Entomopathogenic nematodes are commonly applied to soil and crops for biocontrol of insects. Typically, when nematodes are applied, recoverable numbers decline quickly. Because ultra-violet light is known to kill entomopathogenic nematodes in the laboratory, many researchers blame poor field persistence on the action of ultra-violet light. We conducted a field experiment to test this hypothesis, using Heterorhabditis bacteriophora applied to turf as a model system. We compared persistence of surface-applied nematodes with subsurface-applied nematodes and found no difference in persistence. Numbers of potential nematode antagonists (mites and collembola) were also monitored. Poor persistence was positively correlated with numbers of mites and collembola in plots where nematodes were surface-applied, but not in plots where they were subsurface-applied.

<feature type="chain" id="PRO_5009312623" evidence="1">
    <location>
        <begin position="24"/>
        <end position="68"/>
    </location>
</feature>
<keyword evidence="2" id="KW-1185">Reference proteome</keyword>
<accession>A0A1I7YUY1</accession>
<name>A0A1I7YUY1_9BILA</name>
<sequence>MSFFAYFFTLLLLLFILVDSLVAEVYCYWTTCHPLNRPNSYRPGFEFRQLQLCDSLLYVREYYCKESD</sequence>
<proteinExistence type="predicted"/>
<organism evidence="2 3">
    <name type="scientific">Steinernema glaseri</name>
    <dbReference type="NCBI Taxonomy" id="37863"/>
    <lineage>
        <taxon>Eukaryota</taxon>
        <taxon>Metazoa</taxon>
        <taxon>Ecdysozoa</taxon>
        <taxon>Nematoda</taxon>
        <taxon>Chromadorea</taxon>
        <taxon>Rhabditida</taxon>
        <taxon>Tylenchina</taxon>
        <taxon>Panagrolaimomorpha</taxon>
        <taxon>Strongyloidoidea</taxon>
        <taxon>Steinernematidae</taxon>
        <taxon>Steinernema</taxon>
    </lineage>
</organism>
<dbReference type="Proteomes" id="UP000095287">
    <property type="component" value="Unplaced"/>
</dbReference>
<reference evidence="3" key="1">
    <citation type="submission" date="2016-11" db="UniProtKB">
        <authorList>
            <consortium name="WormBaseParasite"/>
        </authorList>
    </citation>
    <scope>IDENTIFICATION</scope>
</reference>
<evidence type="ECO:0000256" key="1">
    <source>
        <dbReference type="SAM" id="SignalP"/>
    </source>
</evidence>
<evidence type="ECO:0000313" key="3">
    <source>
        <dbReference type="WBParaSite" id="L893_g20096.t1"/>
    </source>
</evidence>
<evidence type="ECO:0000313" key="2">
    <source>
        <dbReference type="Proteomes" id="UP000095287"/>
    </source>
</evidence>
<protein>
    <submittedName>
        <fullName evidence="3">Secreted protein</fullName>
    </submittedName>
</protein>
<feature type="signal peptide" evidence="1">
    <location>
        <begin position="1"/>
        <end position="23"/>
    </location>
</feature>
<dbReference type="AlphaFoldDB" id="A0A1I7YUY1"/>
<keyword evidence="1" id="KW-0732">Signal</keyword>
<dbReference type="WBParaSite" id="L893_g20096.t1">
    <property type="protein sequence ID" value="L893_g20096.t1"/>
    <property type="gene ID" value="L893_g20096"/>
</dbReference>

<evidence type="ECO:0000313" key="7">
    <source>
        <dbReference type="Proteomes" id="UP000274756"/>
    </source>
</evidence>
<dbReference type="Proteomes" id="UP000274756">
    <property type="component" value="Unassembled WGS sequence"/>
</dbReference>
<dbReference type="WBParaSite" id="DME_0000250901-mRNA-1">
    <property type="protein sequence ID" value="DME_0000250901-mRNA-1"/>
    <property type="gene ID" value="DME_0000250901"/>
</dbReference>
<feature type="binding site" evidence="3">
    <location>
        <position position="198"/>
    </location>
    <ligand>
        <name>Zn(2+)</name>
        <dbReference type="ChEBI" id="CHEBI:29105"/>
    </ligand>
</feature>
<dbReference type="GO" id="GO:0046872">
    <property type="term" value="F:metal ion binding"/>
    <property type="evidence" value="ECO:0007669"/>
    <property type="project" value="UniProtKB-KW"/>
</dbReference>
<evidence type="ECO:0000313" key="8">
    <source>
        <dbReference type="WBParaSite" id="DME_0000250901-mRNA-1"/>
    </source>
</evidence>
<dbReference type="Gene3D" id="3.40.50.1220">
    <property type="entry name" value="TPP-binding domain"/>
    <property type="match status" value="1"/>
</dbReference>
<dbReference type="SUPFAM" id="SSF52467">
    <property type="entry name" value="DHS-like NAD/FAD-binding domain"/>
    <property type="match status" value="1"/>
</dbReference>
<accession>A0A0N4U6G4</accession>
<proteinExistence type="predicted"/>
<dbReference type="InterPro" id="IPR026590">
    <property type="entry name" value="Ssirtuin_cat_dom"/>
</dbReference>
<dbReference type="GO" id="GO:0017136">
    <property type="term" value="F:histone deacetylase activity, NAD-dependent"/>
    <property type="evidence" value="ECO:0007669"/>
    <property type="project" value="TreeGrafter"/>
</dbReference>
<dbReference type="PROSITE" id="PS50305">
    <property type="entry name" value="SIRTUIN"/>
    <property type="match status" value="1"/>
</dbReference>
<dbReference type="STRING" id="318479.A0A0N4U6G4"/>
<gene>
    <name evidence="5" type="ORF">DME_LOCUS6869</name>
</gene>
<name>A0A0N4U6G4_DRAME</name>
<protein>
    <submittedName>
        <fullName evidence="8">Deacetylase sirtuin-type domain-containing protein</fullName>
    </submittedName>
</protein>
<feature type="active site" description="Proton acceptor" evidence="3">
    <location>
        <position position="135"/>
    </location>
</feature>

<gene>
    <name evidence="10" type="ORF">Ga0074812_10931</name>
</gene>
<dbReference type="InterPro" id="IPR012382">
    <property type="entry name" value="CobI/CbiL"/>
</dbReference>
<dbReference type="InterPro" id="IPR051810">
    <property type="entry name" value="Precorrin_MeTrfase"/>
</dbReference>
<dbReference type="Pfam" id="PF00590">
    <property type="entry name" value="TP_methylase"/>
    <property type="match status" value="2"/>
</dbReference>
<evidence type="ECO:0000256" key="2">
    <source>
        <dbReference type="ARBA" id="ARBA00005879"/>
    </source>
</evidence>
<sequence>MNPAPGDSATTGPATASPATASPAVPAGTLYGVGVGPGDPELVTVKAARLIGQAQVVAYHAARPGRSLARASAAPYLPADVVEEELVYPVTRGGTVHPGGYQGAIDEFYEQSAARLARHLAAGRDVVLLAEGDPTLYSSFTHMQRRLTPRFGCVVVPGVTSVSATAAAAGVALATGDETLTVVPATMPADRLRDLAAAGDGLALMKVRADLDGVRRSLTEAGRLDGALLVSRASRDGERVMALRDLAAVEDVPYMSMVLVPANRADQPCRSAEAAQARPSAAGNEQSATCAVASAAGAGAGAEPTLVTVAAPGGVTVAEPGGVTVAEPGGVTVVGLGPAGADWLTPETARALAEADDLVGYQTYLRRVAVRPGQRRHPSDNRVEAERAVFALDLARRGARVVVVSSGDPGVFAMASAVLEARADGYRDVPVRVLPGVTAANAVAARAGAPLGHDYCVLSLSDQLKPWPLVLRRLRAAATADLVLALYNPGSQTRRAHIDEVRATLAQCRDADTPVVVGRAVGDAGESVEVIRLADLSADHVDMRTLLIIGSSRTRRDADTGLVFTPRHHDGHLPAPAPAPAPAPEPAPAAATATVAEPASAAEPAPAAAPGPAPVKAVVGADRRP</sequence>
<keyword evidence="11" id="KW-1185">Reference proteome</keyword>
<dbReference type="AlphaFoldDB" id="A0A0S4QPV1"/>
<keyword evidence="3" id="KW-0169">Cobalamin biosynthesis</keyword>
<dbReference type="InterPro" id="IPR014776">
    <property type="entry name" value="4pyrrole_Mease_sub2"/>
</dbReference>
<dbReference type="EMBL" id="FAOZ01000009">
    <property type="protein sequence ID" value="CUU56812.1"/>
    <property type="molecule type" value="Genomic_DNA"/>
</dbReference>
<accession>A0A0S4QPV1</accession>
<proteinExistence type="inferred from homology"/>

All Science Journal Classification (ASJC) codes
- Agronomy and Crop Science
- Insect Science
- Biological control
- Entomopathogenic nematodes
- Heterorhabditis bacteriophora